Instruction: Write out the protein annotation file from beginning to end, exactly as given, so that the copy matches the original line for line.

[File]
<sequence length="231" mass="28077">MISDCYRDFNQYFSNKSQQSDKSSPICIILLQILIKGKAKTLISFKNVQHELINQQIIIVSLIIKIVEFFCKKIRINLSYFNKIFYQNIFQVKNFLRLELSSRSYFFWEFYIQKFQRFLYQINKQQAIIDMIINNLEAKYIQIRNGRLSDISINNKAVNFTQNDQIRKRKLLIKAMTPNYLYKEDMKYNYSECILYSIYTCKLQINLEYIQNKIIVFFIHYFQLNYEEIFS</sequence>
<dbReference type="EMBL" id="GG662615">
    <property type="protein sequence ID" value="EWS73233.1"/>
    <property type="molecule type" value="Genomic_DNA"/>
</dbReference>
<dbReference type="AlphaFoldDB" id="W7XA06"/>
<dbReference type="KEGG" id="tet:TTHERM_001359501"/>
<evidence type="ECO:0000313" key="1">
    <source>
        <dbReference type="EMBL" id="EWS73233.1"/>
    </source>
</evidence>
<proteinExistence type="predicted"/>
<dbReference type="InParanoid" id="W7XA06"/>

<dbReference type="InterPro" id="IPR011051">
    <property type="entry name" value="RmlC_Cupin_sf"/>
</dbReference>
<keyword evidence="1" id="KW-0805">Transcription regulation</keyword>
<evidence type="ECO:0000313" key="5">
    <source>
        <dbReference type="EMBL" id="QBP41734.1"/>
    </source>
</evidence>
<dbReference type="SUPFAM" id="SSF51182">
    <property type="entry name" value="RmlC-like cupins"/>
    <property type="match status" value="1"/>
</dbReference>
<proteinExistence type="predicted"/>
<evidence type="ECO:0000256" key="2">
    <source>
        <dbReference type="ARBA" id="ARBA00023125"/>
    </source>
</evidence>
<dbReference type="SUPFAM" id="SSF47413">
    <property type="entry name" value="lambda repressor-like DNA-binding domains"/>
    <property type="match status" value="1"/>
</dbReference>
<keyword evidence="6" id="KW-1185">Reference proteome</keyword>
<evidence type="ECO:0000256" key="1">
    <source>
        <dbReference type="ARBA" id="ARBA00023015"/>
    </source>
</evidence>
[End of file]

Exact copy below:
<sequence length="231" mass="28077">MISDCYRDFNQYFSNKSQQSDKSSPICIILLQILIKGKAKTLISFKNVQHELINQQIIIVSLIIKIVEFFCKKIRINLSYFNKIFYQNIFQVKNFLRLELSSRSYFFWEFYIQKFQRFLYQINKQQAIIDMIINNLEAKYIQIRNGRLSDISINNKAVNFTQNDQIRKRKLLIKAMTPNYLYKEDMKYNYSECILYSIYTCKLQINLEYIQNKIIVFFIHYFQLNYEEIFS</sequence>
<dbReference type="EMBL" id="GG662615">
    <property type="protein sequence ID" value="EWS73233.1"/>
    <property type="molecule type" value="Genomic_DNA"/>
</dbReference>
<dbReference type="AlphaFoldDB" id="W7XA06"/>
<dbReference type="KEGG" id="tet:TTHERM_001359501"/>
<evidence type="ECO:0000313" key="1">
    <source>
        <dbReference type="EMBL" id="EWS73233.1"/>
    </source>
</evidence>
<proteinExistence type="predicted"/>
<dbReference type="InParanoid" id="W7XA06"/>

<dbReference type="InterPro" id="IPR011051">
    <property type="entry name" value="RmlC_Cupin_sf"/>
</dbReference>
<keyword evidence="1" id="KW-0805">Transcription regulation</keyword>
<evidence type="ECO:0000313" key="5">
    <source>
        <dbReference type="EMBL" id="QBP41734.1"/>
    </source>
</evidence>
<dbReference type="SUPFAM" id="SSF51182">
    <property type="entry name" value="RmlC-like cupins"/>
    <property type="match status" value="1"/>
</dbReference>
<proteinExistence type="predicted"/>
<evidence type="ECO:0000256" key="2">
    <source>
        <dbReference type="ARBA" id="ARBA00023125"/>
    </source>
</evidence>
<dbReference type="SUPFAM" id="SSF47413">
    <property type="entry name" value="lambda repressor-like DNA-binding domains"/>
    <property type="match status" value="1"/>
</dbReference>
<keyword evidence="6" id="KW-1185">Reference proteome</keyword>
<evidence type="ECO:0000256" key="1">
    <source>
        <dbReference type="ARBA" id="ARBA00023015"/>
    </source>
</evidence>